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If only the trees could speak
Observations from the Edge
Robert T. Nanninga
November 29, 2007
Echoes of the Lorax are reverberating through San Diego County. In the rapid rush of overdevelopment, ongoing assaults on mature urban trees is cause for alarm, as is the lack of environmental understanding and stewardship on the part of elected officials and municipal planners.
Made ever more obvious by recent wildfires, the relationship between humans and the natural habitat that surrounds them is a symbiotic one. Science based stewardship is the only ethical choice, yet it is the one our culture refuses to make.
Call me a tree hugger but I can't fathom how people can so coldly cut and and kill trees, discarding their carcasses as if they weren't living breathing things. Being living breathing things, other living breathing things find worth in their existence. Trees are neighbors and often considered friends. Yet they have no right to exist in the eyes of the law. The have no rights and thereby no voice.
If only trees could speak.
The City of Encinitas, the community of Leucadia in particular, is currently being plagued by a terminal case of bureaucratic blight. Along Coast Highway 101 the canopy is being slowly removed. As of this writing Encinitas lacks comprehensive urban landscaping policy regarding mature trees and civic landscaping. Disappearing trees coupled with the dead zone maintained along the North County Transit District (NCTD) rail corridor alter the very nature of the fully established community.
Justified in their outrage, Leucadians are fighting mad. Encinitas Council member, and NCTD board member, Jerome Stocks has a lot to answer for during his attempt at re-election.
In Vista, street trees, and the care thereof, are now the center of debate. Absent from that discussion is ecological wisdom and restoration, although the opportunity is there. The science is there is as well. But like Encinitas, city government is unwilling to do right by the environment. Del Mar has ordinances in place to protect Torrey Pines from view challenged development. That such is even necessary is depressing.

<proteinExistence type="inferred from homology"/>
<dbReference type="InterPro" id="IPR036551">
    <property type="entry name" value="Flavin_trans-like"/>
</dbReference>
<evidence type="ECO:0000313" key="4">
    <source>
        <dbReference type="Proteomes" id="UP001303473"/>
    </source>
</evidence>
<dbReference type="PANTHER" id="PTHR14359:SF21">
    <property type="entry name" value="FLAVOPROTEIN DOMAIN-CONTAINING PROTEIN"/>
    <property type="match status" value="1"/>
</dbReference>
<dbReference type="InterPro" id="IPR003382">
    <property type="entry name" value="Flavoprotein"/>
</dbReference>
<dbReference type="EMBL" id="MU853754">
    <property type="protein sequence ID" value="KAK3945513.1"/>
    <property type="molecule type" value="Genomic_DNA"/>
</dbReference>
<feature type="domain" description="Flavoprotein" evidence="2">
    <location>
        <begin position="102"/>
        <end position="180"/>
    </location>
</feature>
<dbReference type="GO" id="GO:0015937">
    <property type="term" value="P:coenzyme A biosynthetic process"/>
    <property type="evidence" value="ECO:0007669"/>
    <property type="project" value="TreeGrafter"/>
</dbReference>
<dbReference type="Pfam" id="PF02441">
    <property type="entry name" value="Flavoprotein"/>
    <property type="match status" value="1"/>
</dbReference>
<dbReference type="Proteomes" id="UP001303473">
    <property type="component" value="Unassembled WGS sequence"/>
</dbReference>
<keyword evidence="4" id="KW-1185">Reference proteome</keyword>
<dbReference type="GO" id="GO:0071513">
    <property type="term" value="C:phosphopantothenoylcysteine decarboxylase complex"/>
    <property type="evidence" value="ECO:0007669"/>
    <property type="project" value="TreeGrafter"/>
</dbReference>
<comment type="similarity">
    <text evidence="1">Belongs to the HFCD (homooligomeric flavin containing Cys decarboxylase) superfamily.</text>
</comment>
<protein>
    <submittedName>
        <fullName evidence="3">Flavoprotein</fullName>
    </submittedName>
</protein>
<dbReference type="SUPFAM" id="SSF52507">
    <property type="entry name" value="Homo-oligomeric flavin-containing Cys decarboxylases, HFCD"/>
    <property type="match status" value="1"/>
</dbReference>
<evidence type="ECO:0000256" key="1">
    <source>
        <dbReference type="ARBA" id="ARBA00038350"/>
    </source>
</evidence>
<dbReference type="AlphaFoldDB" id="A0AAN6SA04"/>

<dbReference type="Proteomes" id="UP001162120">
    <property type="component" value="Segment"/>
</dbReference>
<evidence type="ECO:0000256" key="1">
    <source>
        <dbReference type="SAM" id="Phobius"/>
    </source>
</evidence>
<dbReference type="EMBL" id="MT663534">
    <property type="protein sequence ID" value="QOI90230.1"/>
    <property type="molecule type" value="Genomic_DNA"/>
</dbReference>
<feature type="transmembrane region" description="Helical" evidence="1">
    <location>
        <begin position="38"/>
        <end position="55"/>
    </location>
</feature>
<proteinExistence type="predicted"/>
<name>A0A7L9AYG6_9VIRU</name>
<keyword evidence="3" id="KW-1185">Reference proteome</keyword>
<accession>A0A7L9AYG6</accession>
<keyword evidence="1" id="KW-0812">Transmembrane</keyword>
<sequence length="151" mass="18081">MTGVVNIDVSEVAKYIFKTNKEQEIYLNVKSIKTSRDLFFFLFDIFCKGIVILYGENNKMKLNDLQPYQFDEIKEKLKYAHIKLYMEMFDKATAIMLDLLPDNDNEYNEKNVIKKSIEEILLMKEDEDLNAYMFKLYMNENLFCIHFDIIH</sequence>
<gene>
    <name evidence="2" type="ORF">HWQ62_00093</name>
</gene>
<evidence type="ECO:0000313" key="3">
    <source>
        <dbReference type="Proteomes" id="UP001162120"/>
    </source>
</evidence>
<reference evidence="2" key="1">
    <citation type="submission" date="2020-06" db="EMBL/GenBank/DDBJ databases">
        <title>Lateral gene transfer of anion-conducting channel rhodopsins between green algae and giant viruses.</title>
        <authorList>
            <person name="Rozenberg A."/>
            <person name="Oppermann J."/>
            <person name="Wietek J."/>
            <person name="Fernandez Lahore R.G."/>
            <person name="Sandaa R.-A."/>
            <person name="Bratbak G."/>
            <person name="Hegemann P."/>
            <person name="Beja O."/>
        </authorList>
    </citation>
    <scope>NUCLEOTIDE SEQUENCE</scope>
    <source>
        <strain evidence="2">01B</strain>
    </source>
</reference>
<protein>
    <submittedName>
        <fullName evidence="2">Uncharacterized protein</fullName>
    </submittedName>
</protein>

The changing face of human habitat is as reckless as it is wrong. Anthropocentric arrogance and ecological apathy continue to destroy California's natural heritage in the name of comfort and convenience, as coastal communities are clear-cut to accommodate more development, more people and more traffic.
The native species perfectly suited for the parched climatic conditions of Southern California have never been in fashion with the human inhabitants of Scam Diego County. Flora and fauna species are pushed ever closer to the brink with little regard. Elected officials only compound the problem through inaction.
Residents of Southern California must come to terms with living in a coastal sage scrub habitat short on water and long on drought. What and why we plant is now more important than ever. And it is times we demand environmental stewardship o from ourselves and from the the officials given the responsibility to lead.
I'm sure if tress could speak, and people were willing to listen, they would ask only for sunlight, and little bit of water, and a chance to live among us unmolested until weather or old age took them.
If only trees could speak.